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Documents Show U.S. Deployed Nuclear Weapons in Gangwon Province in 1987

Documents Show U.S. Deployed Nuclear Weapons in Gangwon Province in 1987

Posted September. 24, 2005 07:12,   


It has been confirmed that strategic nuclear weapons were deployed at Camp Page in Chuncheon, Gangwon Province in 1987, and that the U.S. Air Force practiced nuclear bomb drops, simulating a preemptive nuclear attack on North Korea, in 1998. This was revealed on September 23 by Uri Party Representative Choi Sung who obtained secret documents which the Nautilus Institute obtained by requesting the U.S. government to release information according to the Freedom of Information Act.

“There Were Nuclear Weapons”-

It is nothing new that nuclear weapons have been deployed in Korea, since strategic nuclear weapons have existed on the Korean peninsula since the 1950s, and were completely withdrawn by July 1992. However, it is the first time ever that where the weapons were located has been specifically confirmed.

There have only been estimates as to their deployment locations, with most of the speculation centering on the front line and the Gunsan area in Jeonbuk Province.

The data revealed by Rep. Choi includes some 40-pages of documents that a lieutenant colonel who headed the WSDK, a U.S. Force weapons support unit, signed on September 22, 1987, which specifies detailed strategy planning for firing and launching of nuclear weapons in Camp Page. The document clearly states the WSDK as a unit entirely responsible for the use and transportation of nuclear weapons against North Korea. Also, it says that a preemptive nuclear attack will utilize airplanes, vehicles and 155-milimeter trench mortars or new eight-inch trench mortars.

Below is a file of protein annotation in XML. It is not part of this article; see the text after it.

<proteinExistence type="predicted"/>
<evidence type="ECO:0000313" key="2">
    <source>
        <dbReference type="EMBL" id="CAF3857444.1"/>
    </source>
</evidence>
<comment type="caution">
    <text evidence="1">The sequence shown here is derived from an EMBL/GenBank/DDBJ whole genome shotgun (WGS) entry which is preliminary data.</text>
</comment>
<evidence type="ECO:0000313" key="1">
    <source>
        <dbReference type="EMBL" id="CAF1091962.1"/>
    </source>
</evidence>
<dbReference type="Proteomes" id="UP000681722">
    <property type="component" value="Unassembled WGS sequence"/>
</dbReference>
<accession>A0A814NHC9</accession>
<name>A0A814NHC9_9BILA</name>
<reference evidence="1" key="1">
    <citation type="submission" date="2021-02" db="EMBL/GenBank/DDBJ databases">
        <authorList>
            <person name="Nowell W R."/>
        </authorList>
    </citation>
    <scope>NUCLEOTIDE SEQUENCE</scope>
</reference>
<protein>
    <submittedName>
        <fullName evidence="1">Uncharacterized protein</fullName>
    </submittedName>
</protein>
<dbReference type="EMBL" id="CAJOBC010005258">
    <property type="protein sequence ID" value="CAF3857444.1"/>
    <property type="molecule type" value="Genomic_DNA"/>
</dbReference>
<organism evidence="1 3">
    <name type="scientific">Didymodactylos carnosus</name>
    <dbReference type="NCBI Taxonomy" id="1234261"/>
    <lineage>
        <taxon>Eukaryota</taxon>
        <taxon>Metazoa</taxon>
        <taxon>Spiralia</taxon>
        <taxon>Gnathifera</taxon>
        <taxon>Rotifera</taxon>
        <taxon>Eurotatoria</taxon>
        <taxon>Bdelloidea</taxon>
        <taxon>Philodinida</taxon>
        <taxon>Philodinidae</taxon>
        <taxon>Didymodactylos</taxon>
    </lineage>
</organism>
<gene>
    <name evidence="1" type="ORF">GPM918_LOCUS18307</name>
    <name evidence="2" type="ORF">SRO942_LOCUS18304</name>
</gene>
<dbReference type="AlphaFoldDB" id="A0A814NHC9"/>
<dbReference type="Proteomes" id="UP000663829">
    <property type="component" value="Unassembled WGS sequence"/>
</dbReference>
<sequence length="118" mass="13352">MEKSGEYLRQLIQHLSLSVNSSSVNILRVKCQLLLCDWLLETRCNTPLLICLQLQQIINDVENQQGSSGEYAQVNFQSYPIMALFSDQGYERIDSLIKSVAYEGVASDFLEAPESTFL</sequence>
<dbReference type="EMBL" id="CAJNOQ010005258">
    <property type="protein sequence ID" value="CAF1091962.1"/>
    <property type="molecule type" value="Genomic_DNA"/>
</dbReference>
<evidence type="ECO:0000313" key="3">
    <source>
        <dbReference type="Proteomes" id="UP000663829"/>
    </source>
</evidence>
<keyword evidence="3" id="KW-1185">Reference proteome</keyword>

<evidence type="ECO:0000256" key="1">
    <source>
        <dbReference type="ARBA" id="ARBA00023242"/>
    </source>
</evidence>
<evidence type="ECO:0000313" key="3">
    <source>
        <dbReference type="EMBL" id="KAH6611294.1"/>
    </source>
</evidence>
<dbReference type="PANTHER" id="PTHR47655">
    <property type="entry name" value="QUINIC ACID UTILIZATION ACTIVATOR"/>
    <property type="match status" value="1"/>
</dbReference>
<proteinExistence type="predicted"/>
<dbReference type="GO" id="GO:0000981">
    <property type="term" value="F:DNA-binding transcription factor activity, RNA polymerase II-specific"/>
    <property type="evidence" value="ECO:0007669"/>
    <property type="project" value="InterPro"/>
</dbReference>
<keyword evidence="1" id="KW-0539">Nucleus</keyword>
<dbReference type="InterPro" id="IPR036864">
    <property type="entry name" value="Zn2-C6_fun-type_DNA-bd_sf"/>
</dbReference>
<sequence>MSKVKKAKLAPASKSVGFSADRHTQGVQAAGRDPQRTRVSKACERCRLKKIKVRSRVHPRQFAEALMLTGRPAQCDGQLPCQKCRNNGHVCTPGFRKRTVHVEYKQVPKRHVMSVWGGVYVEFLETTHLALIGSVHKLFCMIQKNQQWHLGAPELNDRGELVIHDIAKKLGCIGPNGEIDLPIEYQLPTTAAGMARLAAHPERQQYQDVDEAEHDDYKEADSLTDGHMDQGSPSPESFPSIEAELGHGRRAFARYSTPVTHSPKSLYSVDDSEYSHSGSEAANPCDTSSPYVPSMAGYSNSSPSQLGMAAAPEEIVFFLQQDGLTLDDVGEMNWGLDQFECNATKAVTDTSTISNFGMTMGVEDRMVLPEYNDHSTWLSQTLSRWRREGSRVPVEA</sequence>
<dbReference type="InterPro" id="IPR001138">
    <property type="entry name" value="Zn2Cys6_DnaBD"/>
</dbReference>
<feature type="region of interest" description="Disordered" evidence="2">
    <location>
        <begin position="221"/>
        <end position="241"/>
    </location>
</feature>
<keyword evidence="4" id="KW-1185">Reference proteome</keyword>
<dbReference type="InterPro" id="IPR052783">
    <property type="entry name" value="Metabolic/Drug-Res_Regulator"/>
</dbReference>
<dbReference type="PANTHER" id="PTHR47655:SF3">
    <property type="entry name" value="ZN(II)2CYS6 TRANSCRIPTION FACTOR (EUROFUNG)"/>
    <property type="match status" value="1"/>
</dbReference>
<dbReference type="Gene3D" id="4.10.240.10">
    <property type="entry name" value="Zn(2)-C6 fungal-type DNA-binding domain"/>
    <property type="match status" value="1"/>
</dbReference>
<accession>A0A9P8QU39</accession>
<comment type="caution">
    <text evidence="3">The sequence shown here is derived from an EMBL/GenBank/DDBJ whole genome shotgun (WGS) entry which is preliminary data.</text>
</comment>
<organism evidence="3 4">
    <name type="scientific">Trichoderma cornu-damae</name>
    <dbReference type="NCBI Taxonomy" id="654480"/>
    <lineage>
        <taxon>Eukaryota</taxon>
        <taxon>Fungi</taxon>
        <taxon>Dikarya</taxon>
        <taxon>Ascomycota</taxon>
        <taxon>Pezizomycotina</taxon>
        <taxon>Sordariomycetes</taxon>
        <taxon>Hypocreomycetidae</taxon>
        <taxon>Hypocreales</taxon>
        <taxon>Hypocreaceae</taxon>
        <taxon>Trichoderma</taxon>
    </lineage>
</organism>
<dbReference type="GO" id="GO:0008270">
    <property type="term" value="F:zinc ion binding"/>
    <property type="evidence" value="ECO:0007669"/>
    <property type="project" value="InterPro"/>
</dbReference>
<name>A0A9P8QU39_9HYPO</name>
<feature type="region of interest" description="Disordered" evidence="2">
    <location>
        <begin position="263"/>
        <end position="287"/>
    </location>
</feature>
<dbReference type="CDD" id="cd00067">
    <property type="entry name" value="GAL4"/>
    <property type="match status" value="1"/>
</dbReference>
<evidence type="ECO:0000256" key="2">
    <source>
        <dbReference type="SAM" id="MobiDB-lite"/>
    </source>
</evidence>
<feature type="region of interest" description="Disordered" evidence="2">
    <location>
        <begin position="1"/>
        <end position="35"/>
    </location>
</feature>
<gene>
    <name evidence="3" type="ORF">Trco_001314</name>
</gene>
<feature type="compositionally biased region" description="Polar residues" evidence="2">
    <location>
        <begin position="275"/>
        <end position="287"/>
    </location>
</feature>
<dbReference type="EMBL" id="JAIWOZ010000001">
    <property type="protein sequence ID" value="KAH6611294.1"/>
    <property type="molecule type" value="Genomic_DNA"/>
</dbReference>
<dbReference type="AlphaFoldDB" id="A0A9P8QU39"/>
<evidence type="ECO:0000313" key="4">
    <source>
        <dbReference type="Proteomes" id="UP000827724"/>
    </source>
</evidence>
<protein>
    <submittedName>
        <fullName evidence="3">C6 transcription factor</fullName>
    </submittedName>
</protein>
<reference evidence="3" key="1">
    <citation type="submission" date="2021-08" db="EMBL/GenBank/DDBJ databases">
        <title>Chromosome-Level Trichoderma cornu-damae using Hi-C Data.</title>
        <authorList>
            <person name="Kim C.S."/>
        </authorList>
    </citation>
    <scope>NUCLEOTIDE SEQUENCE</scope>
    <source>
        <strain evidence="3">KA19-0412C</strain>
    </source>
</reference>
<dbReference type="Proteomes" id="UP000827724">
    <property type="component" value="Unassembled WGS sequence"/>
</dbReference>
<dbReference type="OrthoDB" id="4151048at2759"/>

It also includes explanations by a nuclear weapons support team under the WSDK with detailed drawings about safety measures for all nuclear materials and nuclear equipment delivery skills.

Preemptive Nuclear Attack Plans-

Choi’s data also shows that the U.S. prepared for a preemptive nuclear attack on North Korea in 1998 after the 1994 Geneva Accords.

According to “The History of the Fourth Combat Unit of U.S. Air Force: From January to June 1998,” A F15E squadron from Seymour Johnson Air Force Base in North Carolina carried the BDU-38, a real-size model of the nuclear bomb B61 and dropped it on the bomb training ground of Avon Park in Florida, as part of a training exercise.

The document includes testimony by the then head of the unit, saying, “That was training for a war in Korea,” adding, “The run went perfectly, from strategy preparations to the actual dropping of a nuclear bomb.”

It might be a simple coincidence, but North Korea test-fired its Daepodong missile in August 1998, right after the nuclear bombing exercise by the U.S. Moreover, tensions on the Korean peninsula reached their peak in 1999, the following year, over speculation of an underground nuclear facility in Geumchang-ri, North Korea.